The penalties are not the worst of the on-field issues. Ndamukong Suh is a walking time bomb. In his short career, he has quickly gained the reputation as a dirty player. Even the most ardent Lions fan has to question his repeated offenses.
At some point the coach must call him out for his actions, sadly nothing has happened and yet again we have a question incident with Suh during the Texans game. It seems as though the team lacks control.
The best thing in favor of Mayhew and Schwartz has been that they are not Matt Millen. After years of complete ineptitude under Millen, anything would have been an improvement. While it doesn’t take much to improve and 0-16 team, they were able to return the team to the playoffs despite a flawed team.
They have reached the end of the “at least they are not Millen” period.
The Thanksgiving Day game may have been the last free pass Schwartz has with the team. While there were several times that the team could have won the game and blew it, two of the biggest gaffes came on Schwartz’s blown calls.
By now everyone has seen the video of Justin Forsett’s bad touchdown call. The refs blew the call by not blowing the whistle on the play when it was painfully obvious he was down. Regardless, since it was a scoring play, it was automatically reviewable.
Schwartz let his emotions get the best of him and threw the red flag. This meant a 15-yard penalty on the Lions and the play is no longer reviewable. An obvious play that would have been over turned ends up standing as a touchdown.
While not reviewing that play may be the dumbest rule in sports, it still does not excuse Schwartz. He gifted the Texans a touchdown which cut into the team’s 10-point lead. While many were unaware of this rule, a similar incident just happened last week. Atlanta Coach Mike Smith threw a flag on a questionable turnover which made it unreviewable. The league warned other teams about the rule, so it should have been fresh on Schwartz’s mind.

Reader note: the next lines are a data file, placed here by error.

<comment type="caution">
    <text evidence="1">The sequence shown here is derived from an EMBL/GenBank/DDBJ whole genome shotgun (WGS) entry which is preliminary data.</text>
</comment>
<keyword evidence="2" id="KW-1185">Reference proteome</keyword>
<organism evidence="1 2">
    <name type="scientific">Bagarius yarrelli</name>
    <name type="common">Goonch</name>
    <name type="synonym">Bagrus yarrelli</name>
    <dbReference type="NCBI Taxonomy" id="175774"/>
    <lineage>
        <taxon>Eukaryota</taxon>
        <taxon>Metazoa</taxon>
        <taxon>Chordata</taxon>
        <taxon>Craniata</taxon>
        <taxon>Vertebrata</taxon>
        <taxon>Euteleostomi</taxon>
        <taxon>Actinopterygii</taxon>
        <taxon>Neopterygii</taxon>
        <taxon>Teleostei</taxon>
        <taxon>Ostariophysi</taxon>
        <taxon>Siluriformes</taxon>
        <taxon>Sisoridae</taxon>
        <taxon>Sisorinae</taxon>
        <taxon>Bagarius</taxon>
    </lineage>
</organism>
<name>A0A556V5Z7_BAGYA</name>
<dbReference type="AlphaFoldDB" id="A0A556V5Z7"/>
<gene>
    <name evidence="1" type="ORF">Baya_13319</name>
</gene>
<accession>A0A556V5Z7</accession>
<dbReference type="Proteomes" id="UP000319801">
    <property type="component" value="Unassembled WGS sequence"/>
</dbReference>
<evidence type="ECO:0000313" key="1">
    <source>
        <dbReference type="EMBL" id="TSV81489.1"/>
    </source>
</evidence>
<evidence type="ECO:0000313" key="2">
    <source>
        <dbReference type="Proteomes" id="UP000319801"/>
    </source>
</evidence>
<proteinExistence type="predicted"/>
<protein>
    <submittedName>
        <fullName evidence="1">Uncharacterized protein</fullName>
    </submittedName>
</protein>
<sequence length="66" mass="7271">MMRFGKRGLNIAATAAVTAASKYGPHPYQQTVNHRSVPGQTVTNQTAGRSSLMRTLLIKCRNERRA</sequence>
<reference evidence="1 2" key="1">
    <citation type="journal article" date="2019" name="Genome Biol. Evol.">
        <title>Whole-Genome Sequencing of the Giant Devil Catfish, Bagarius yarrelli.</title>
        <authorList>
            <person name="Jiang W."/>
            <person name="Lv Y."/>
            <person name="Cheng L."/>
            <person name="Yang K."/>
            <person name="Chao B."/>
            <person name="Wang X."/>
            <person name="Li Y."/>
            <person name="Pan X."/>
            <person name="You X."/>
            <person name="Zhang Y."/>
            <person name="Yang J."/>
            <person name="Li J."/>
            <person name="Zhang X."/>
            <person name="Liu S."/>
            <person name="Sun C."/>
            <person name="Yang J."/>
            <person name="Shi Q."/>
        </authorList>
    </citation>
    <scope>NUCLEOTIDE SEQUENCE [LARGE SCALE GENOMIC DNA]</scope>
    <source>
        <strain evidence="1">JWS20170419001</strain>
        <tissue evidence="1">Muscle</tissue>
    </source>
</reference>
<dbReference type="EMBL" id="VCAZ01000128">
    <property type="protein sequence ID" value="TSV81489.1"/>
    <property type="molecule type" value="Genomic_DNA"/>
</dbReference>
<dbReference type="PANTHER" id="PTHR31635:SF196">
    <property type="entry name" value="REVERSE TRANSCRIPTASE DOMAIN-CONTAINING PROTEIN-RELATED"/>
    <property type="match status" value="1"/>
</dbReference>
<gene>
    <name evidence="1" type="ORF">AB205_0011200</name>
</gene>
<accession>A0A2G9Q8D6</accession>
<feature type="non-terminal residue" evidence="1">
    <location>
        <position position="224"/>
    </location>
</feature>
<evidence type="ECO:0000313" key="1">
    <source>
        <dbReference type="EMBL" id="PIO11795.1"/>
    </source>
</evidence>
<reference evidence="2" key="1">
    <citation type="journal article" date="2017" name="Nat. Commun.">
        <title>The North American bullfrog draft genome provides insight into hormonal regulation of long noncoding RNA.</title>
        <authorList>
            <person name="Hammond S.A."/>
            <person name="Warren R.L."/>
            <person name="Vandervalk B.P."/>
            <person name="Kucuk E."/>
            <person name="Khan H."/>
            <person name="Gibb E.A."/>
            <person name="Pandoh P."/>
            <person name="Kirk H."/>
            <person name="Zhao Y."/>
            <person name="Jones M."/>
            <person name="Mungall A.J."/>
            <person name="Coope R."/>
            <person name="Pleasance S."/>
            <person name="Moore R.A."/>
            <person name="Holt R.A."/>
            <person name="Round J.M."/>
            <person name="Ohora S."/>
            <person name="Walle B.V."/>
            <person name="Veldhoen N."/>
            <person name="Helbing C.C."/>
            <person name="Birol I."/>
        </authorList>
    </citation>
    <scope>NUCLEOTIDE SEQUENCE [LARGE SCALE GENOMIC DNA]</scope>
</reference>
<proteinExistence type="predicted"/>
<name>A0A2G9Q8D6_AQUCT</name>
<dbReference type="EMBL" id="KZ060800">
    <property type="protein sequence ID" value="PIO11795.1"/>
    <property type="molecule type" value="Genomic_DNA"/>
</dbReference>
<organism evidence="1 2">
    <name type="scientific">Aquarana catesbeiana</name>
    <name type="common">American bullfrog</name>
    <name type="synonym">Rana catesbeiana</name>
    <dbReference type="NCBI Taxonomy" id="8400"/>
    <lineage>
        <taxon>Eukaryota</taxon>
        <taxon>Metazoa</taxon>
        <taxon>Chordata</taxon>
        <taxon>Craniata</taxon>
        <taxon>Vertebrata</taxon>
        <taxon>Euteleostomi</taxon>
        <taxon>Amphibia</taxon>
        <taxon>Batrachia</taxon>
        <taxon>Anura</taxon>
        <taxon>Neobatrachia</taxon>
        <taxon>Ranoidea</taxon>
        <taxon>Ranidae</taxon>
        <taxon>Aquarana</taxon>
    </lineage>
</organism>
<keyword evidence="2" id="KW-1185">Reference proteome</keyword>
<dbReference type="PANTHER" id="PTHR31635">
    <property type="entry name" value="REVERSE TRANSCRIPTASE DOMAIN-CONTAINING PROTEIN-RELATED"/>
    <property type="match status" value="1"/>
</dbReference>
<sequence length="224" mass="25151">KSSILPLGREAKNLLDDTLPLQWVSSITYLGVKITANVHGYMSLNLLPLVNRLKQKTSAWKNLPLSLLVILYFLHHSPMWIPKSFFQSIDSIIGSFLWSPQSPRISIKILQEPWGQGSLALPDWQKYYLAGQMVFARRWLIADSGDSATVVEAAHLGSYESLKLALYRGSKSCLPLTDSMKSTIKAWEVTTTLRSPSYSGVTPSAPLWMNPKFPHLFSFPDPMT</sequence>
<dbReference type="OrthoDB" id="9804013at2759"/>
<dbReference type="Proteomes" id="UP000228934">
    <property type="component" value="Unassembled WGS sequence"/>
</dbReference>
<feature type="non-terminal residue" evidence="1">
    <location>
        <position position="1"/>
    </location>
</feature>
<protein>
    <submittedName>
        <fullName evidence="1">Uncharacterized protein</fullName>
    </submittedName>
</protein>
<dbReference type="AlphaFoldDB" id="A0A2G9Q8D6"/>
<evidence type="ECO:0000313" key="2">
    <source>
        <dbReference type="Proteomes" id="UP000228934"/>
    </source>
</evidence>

The second error happened during overtime. On 3rd-and-long he elected to go for the field goal. While this is not uncommon to go for a winning kick on third down, the problem was the distance. Sure Jason Hanson is the best distance field-goal kicker in league history, but why chance it? Even for Hanson a 47-yard attempt is not a gimme.
Many coaches kick on third in order to avoid a bad snap costing them. At the distance they were at, a sack may have taken them out of field-goal range. If that were to happen, then they could play the field position game and pin the Texans deep in their zone on a punt.
Instead of trying to get few yards closer, Schwartz had Hanson kick the field goal. He hit the upright and missed, allowing the Texans to come back and win the game.
The team has fallen behind in all but two games this year, and based on last year’s series of comebacks, this is a long term problem that the coach has not overcome. Another issue is player movement.
Suh has not been as dominant since his rookie year. While some of the blame falls on him, a coach needs to put him in position to succeed. Just look at how the Giants use Jason Pierre-Paul. He is constantly moving up and down the line forcing the offensive line to react rather than control the situation.
At this point the team will not rebound to make the playoffs, so there is no benefit of an in-season firing. Mayhew should not get another chance to mess up another draft and needs to be let go as soon as the season is finished. Schwartz is on the bubble, and he has the final five games to prove that he can not only handle the team but himself as well.
It does appear time to move on. Mayhew and Schwartz have been stepping stones in the journey of progress, but they do not appear to be the ones who can take the Lions all the way to a championship.
PJ Sapienza is a featured columnist covering the Detroit Red Wings as well as many other sports.